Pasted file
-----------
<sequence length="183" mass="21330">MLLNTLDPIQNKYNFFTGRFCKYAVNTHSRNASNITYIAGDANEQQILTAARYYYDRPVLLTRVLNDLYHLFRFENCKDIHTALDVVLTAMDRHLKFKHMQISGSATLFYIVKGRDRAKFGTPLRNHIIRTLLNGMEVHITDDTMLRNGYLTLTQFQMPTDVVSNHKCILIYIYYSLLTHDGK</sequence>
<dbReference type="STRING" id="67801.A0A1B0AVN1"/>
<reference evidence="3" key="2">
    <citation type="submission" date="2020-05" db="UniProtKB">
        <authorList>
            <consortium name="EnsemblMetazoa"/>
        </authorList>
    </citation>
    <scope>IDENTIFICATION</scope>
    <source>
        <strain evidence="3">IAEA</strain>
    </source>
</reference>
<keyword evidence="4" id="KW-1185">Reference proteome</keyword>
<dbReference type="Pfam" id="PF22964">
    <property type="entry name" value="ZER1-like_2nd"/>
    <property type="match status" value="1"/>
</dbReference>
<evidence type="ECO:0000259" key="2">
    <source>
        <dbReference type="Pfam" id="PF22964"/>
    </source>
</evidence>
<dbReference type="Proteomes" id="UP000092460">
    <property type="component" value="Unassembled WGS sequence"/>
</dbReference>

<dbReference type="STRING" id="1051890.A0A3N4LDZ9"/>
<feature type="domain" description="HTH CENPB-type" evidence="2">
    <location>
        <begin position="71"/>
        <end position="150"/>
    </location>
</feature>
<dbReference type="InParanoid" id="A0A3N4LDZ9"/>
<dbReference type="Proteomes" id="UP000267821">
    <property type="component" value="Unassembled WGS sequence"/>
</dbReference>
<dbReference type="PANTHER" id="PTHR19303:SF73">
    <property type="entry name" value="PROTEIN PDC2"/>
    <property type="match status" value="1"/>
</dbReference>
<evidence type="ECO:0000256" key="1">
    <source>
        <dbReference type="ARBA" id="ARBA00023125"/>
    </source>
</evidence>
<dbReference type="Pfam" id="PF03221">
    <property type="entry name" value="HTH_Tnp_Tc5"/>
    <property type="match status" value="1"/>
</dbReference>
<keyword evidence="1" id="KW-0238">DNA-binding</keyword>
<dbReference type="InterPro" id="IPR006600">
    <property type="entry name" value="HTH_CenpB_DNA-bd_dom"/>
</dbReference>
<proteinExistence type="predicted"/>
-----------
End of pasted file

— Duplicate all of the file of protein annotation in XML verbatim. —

<sequence length="183" mass="21330">MLLNTLDPIQNKYNFFTGRFCKYAVNTHSRNASNITYIAGDANEQQILTAARYYYDRPVLLTRVLNDLYHLFRFENCKDIHTALDVVLTAMDRHLKFKHMQISGSATLFYIVKGRDRAKFGTPLRNHIIRTLLNGMEVHITDDTMLRNGYLTLTQFQMPTDVVSNHKCILIYIYYSLLTHDGK</sequence>
<dbReference type="STRING" id="67801.A0A1B0AVN1"/>
<reference evidence="3" key="2">
    <citation type="submission" date="2020-05" db="UniProtKB">
        <authorList>
            <consortium name="EnsemblMetazoa"/>
        </authorList>
    </citation>
    <scope>IDENTIFICATION</scope>
    <source>
        <strain evidence="3">IAEA</strain>
    </source>
</reference>
<keyword evidence="4" id="KW-1185">Reference proteome</keyword>
<dbReference type="Pfam" id="PF22964">
    <property type="entry name" value="ZER1-like_2nd"/>
    <property type="match status" value="1"/>
</dbReference>
<evidence type="ECO:0000259" key="2">
    <source>
        <dbReference type="Pfam" id="PF22964"/>
    </source>
</evidence>
<dbReference type="Proteomes" id="UP000092460">
    <property type="component" value="Unassembled WGS sequence"/>
</dbReference>

<dbReference type="STRING" id="1051890.A0A3N4LDZ9"/>
<feature type="domain" description="HTH CENPB-type" evidence="2">
    <location>
        <begin position="71"/>
        <end position="150"/>
    </location>
</feature>
<dbReference type="InParanoid" id="A0A3N4LDZ9"/>
<dbReference type="Proteomes" id="UP000267821">
    <property type="component" value="Unassembled WGS sequence"/>
</dbReference>
<dbReference type="PANTHER" id="PTHR19303:SF73">
    <property type="entry name" value="PROTEIN PDC2"/>
    <property type="match status" value="1"/>
</dbReference>
<evidence type="ECO:0000256" key="1">
    <source>
        <dbReference type="ARBA" id="ARBA00023125"/>
    </source>
</evidence>
<dbReference type="Pfam" id="PF03221">
    <property type="entry name" value="HTH_Tnp_Tc5"/>
    <property type="match status" value="1"/>
</dbReference>
<keyword evidence="1" id="KW-0238">DNA-binding</keyword>
<dbReference type="InterPro" id="IPR006600">
    <property type="entry name" value="HTH_CenpB_DNA-bd_dom"/>
</dbReference>
<proteinExistence type="predicted"/>